Volatile substance misuse: a review of interventions: monograph series no. 65

8.4 Care for people with acquired brain injury (ABI)

Page last updated: 2008

Few options are available for long-term care of young people who have become severely disabled as a result of petrol sniffing or other forms of VSM, and their care generally falls to family members (Shaw et al., 2006). It is likely to be inappropriate to accommodate these people within short-stay residential treatment programs.

Shaw et al. (2006) propose that as the nature of VSM-associated disability varies considerably according to the severity of brain injury and the range of chemicals involved, care needs of individuals will vary widely. Care for people who continue to use volatile substances is particularly difficult. Community-based models for care of disabled young people include accommodation within aged care facilities (often considered a poor option), training local rehabilitation staff, and disability respite facilities (Shaw et al., 2006). A representative of the NPY Women's Council told the Senate Select Committee that her organisation had no option but to house one young person, disabled as a result of petrol sniffing, in a motel room in Alice Springs, paying $400 per day for a carer to look after him (Vicki Gillick cited in Senate Community Affairs Reference Committee, 2006). Shaw et al. argue that additional local services are urgently needed in communities with chronic petrol sniffers.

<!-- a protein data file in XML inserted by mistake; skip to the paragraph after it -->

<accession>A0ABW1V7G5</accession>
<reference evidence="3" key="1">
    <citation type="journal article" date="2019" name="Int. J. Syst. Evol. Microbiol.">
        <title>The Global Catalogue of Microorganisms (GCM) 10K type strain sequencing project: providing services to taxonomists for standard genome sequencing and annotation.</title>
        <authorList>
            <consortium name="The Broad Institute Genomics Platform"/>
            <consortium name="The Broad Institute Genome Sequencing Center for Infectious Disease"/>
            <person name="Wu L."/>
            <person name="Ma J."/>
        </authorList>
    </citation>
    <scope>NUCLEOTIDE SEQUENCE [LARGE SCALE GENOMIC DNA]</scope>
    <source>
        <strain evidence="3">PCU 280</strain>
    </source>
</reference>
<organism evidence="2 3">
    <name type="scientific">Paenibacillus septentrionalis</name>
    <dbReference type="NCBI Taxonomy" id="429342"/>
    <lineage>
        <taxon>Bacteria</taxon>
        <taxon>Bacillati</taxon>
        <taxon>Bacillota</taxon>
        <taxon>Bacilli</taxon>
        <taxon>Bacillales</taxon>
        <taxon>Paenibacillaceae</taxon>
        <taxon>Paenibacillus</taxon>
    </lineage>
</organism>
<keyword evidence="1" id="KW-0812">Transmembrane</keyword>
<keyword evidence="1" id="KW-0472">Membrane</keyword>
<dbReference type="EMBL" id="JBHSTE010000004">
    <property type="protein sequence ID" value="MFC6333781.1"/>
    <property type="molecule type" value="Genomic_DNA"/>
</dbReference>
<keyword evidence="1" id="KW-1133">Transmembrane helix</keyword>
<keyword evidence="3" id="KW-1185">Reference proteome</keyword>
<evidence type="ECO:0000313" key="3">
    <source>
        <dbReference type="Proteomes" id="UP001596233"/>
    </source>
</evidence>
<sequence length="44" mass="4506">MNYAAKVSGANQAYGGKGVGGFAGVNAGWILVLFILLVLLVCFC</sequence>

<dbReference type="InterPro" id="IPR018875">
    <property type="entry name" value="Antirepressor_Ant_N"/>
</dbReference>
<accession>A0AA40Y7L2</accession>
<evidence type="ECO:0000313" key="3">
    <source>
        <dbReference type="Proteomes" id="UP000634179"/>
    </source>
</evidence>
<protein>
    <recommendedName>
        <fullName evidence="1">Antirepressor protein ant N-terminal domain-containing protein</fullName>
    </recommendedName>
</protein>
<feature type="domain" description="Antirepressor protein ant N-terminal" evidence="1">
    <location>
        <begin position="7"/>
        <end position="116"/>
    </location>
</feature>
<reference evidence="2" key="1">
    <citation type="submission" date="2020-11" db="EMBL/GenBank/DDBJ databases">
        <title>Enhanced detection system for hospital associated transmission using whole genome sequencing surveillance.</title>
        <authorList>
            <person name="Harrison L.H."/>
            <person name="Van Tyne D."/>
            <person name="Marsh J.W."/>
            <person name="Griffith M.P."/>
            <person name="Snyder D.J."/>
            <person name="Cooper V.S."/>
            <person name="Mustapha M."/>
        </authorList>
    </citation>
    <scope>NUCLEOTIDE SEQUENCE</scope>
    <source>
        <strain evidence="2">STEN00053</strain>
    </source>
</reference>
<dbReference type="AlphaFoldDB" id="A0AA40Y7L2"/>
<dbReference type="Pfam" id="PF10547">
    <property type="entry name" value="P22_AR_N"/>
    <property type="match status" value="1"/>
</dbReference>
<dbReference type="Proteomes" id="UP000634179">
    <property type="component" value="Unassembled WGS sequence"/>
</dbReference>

In urban areas it is more likely that people may be referred to services dealing specifically with ABI for assessment. Nonetheless, this group have poorer treatment outcomes than others with a history of VSM and many are likely to require long-term supported accommodation or residential care.